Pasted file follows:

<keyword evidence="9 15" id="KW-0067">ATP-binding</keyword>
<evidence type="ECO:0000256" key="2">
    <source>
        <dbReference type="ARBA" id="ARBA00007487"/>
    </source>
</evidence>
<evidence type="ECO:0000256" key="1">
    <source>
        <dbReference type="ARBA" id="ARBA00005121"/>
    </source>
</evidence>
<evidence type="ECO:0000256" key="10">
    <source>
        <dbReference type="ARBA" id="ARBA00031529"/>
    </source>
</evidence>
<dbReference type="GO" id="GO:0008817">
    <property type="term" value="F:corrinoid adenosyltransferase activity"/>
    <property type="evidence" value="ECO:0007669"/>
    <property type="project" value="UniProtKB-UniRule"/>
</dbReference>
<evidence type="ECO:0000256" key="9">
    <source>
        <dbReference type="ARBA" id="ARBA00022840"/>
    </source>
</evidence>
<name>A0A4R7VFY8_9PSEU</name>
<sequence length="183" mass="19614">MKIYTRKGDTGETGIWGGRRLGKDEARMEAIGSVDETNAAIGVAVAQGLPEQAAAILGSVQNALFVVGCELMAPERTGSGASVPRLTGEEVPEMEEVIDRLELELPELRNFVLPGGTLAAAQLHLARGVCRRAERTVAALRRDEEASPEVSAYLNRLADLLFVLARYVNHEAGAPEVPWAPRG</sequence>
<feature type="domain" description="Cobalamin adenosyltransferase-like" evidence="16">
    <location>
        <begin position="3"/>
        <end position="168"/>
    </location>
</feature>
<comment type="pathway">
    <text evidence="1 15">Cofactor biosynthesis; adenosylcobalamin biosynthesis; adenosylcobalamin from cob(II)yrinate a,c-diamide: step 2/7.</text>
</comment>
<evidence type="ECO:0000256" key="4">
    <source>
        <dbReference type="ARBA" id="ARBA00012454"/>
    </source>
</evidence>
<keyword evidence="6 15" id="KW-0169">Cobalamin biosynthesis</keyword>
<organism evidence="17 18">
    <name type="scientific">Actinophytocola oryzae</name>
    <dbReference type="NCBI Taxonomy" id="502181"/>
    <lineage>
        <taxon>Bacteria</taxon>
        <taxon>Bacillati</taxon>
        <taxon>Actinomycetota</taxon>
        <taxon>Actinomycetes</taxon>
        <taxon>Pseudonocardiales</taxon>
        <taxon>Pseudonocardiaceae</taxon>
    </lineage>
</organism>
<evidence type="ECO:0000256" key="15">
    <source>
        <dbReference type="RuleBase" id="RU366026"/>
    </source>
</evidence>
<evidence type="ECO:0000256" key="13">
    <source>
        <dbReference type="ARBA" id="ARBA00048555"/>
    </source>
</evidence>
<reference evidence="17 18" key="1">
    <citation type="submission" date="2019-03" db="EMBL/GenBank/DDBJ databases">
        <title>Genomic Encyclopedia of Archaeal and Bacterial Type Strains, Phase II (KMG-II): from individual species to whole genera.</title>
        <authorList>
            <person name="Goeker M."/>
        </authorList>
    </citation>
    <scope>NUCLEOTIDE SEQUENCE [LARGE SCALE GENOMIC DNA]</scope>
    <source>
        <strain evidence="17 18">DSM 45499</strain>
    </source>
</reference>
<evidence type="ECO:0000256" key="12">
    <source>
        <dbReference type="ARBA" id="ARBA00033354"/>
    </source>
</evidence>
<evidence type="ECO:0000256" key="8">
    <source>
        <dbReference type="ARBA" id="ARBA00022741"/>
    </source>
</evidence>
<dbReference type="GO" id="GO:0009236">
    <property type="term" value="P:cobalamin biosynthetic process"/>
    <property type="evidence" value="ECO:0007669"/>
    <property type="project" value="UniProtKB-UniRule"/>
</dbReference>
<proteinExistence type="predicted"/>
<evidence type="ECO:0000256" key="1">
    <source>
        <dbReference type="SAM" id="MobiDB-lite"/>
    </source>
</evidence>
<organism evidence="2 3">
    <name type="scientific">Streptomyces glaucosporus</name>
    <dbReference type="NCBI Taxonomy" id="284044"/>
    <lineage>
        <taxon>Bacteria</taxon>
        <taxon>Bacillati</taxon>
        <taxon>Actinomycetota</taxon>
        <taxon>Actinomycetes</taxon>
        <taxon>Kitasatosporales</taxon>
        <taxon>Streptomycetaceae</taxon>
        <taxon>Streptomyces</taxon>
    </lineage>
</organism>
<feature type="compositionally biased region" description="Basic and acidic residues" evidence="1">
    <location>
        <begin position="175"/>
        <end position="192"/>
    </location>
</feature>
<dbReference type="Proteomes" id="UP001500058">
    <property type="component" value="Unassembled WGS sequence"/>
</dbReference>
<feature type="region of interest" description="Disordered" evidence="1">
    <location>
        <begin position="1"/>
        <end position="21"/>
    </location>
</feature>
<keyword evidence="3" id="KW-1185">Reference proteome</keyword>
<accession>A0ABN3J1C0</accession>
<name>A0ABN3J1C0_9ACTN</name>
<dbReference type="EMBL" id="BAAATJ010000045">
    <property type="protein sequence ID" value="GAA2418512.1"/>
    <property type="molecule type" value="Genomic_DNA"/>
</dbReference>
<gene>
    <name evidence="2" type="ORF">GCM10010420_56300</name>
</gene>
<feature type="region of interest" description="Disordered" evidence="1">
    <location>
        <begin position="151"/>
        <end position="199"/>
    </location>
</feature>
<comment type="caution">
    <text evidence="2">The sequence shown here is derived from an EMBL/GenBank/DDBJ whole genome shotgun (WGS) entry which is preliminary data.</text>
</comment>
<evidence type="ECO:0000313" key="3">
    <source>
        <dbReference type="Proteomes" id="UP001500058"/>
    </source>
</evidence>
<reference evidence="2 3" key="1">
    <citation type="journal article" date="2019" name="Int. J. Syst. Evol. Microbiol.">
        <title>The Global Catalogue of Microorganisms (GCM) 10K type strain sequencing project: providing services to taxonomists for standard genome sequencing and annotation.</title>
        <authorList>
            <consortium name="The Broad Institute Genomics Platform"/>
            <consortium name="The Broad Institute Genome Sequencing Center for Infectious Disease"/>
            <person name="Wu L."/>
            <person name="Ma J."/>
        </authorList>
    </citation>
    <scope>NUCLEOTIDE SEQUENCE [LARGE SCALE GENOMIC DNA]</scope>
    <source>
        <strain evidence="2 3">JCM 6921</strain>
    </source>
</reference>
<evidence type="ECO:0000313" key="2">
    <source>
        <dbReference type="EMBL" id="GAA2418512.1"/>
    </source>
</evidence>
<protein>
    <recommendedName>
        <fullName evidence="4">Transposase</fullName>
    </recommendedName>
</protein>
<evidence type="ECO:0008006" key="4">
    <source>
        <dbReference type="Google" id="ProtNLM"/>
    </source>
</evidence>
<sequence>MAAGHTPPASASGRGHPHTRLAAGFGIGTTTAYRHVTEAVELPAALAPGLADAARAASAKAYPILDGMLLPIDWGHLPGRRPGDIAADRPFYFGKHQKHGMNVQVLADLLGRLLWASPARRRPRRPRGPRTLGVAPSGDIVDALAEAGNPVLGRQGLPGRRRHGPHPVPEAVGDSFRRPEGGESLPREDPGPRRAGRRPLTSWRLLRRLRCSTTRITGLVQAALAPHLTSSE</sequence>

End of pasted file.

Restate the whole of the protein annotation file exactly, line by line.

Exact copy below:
<keyword evidence="9 15" id="KW-0067">ATP-binding</keyword>
<evidence type="ECO:0000256" key="2">
    <source>
        <dbReference type="ARBA" id="ARBA00007487"/>
    </source>
</evidence>
<evidence type="ECO:0000256" key="1">
    <source>
        <dbReference type="ARBA" id="ARBA00005121"/>
    </source>
</evidence>
<evidence type="ECO:0000256" key="10">
    <source>
        <dbReference type="ARBA" id="ARBA00031529"/>
    </source>
</evidence>
<dbReference type="GO" id="GO:0008817">
    <property type="term" value="F:corrinoid adenosyltransferase activity"/>
    <property type="evidence" value="ECO:0007669"/>
    <property type="project" value="UniProtKB-UniRule"/>
</dbReference>
<evidence type="ECO:0000256" key="9">
    <source>
        <dbReference type="ARBA" id="ARBA00022840"/>
    </source>
</evidence>
<name>A0A4R7VFY8_9PSEU</name>
<sequence length="183" mass="19614">MKIYTRKGDTGETGIWGGRRLGKDEARMEAIGSVDETNAAIGVAVAQGLPEQAAAILGSVQNALFVVGCELMAPERTGSGASVPRLTGEEVPEMEEVIDRLELELPELRNFVLPGGTLAAAQLHLARGVCRRAERTVAALRRDEEASPEVSAYLNRLADLLFVLARYVNHEAGAPEVPWAPRG</sequence>
<feature type="domain" description="Cobalamin adenosyltransferase-like" evidence="16">
    <location>
        <begin position="3"/>
        <end position="168"/>
    </location>
</feature>
<comment type="pathway">
    <text evidence="1 15">Cofactor biosynthesis; adenosylcobalamin biosynthesis; adenosylcobalamin from cob(II)yrinate a,c-diamide: step 2/7.</text>
</comment>
<evidence type="ECO:0000256" key="4">
    <source>
        <dbReference type="ARBA" id="ARBA00012454"/>
    </source>
</evidence>
<keyword evidence="6 15" id="KW-0169">Cobalamin biosynthesis</keyword>
<organism evidence="17 18">
    <name type="scientific">Actinophytocola oryzae</name>
    <dbReference type="NCBI Taxonomy" id="502181"/>
    <lineage>
        <taxon>Bacteria</taxon>
        <taxon>Bacillati</taxon>
        <taxon>Actinomycetota</taxon>
        <taxon>Actinomycetes</taxon>
        <taxon>Pseudonocardiales</taxon>
        <taxon>Pseudonocardiaceae</taxon>
    </lineage>
</organism>
<evidence type="ECO:0000256" key="15">
    <source>
        <dbReference type="RuleBase" id="RU366026"/>
    </source>
</evidence>
<evidence type="ECO:0000256" key="13">
    <source>
        <dbReference type="ARBA" id="ARBA00048555"/>
    </source>
</evidence>
<reference evidence="17 18" key="1">
    <citation type="submission" date="2019-03" db="EMBL/GenBank/DDBJ databases">
        <title>Genomic Encyclopedia of Archaeal and Bacterial Type Strains, Phase II (KMG-II): from individual species to whole genera.</title>
        <authorList>
            <person name="Goeker M."/>
        </authorList>
    </citation>
    <scope>NUCLEOTIDE SEQUENCE [LARGE SCALE GENOMIC DNA]</scope>
    <source>
        <strain evidence="17 18">DSM 45499</strain>
    </source>
</reference>
<evidence type="ECO:0000256" key="12">
    <source>
        <dbReference type="ARBA" id="ARBA00033354"/>
    </source>
</evidence>
<evidence type="ECO:0000256" key="8">
    <source>
        <dbReference type="ARBA" id="ARBA00022741"/>
    </source>
</evidence>
<dbReference type="GO" id="GO:0009236">
    <property type="term" value="P:cobalamin biosynthetic process"/>
    <property type="evidence" value="ECO:0007669"/>
    <property type="project" value="UniProtKB-UniRule"/>
</dbReference>
<proteinExistence type="predicted"/>
<evidence type="ECO:0000256" key="1">
    <source>
        <dbReference type="SAM" id="MobiDB-lite"/>
    </source>
</evidence>
<organism evidence="2 3">
    <name type="scientific">Streptomyces glaucosporus</name>
    <dbReference type="NCBI Taxonomy" id="284044"/>
    <lineage>
        <taxon>Bacteria</taxon>
        <taxon>Bacillati</taxon>
        <taxon>Actinomycetota</taxon>
        <taxon>Actinomycetes</taxon>
        <taxon>Kitasatosporales</taxon>
        <taxon>Streptomycetaceae</taxon>
        <taxon>Streptomyces</taxon>
    </lineage>
</organism>
<feature type="compositionally biased region" description="Basic and acidic residues" evidence="1">
    <location>
        <begin position="175"/>
        <end position="192"/>
    </location>
</feature>
<dbReference type="Proteomes" id="UP001500058">
    <property type="component" value="Unassembled WGS sequence"/>
</dbReference>
<feature type="region of interest" description="Disordered" evidence="1">
    <location>
        <begin position="1"/>
        <end position="21"/>
    </location>
</feature>
<keyword evidence="3" id="KW-1185">Reference proteome</keyword>
<accession>A0ABN3J1C0</accession>
<name>A0ABN3J1C0_9ACTN</name>
<dbReference type="EMBL" id="BAAATJ010000045">
    <property type="protein sequence ID" value="GAA2418512.1"/>
    <property type="molecule type" value="Genomic_DNA"/>
</dbReference>
<gene>
    <name evidence="2" type="ORF">GCM10010420_56300</name>
</gene>
<feature type="region of interest" description="Disordered" evidence="1">
    <location>
        <begin position="151"/>
        <end position="199"/>
    </location>
</feature>
<comment type="caution">
    <text evidence="2">The sequence shown here is derived from an EMBL/GenBank/DDBJ whole genome shotgun (WGS) entry which is preliminary data.</text>
</comment>
<evidence type="ECO:0000313" key="3">
    <source>
        <dbReference type="Proteomes" id="UP001500058"/>
    </source>
</evidence>
<reference evidence="2 3" key="1">
    <citation type="journal article" date="2019" name="Int. J. Syst. Evol. Microbiol.">
        <title>The Global Catalogue of Microorganisms (GCM) 10K type strain sequencing project: providing services to taxonomists for standard genome sequencing and annotation.</title>
        <authorList>
            <consortium name="The Broad Institute Genomics Platform"/>
            <consortium name="The Broad Institute Genome Sequencing Center for Infectious Disease"/>
            <person name="Wu L."/>
            <person name="Ma J."/>
        </authorList>
    </citation>
    <scope>NUCLEOTIDE SEQUENCE [LARGE SCALE GENOMIC DNA]</scope>
    <source>
        <strain evidence="2 3">JCM 6921</strain>
    </source>
</reference>
<evidence type="ECO:0000313" key="2">
    <source>
        <dbReference type="EMBL" id="GAA2418512.1"/>
    </source>
</evidence>
<protein>
    <recommendedName>
        <fullName evidence="4">Transposase</fullName>
    </recommendedName>
</protein>
<evidence type="ECO:0008006" key="4">
    <source>
        <dbReference type="Google" id="ProtNLM"/>
    </source>
</evidence>
<sequence>MAAGHTPPASASGRGHPHTRLAAGFGIGTTTAYRHVTEAVELPAALAPGLADAARAASAKAYPILDGMLLPIDWGHLPGRRPGDIAADRPFYFGKHQKHGMNVQVLADLLGRLLWASPARRRPRRPRGPRTLGVAPSGDIVDALAEAGNPVLGRQGLPGRRRHGPHPVPEAVGDSFRRPEGGESLPREDPGPRRAGRRPLTSWRLLRRLRCSTTRITGLVQAALAPHLTSSE</sequence>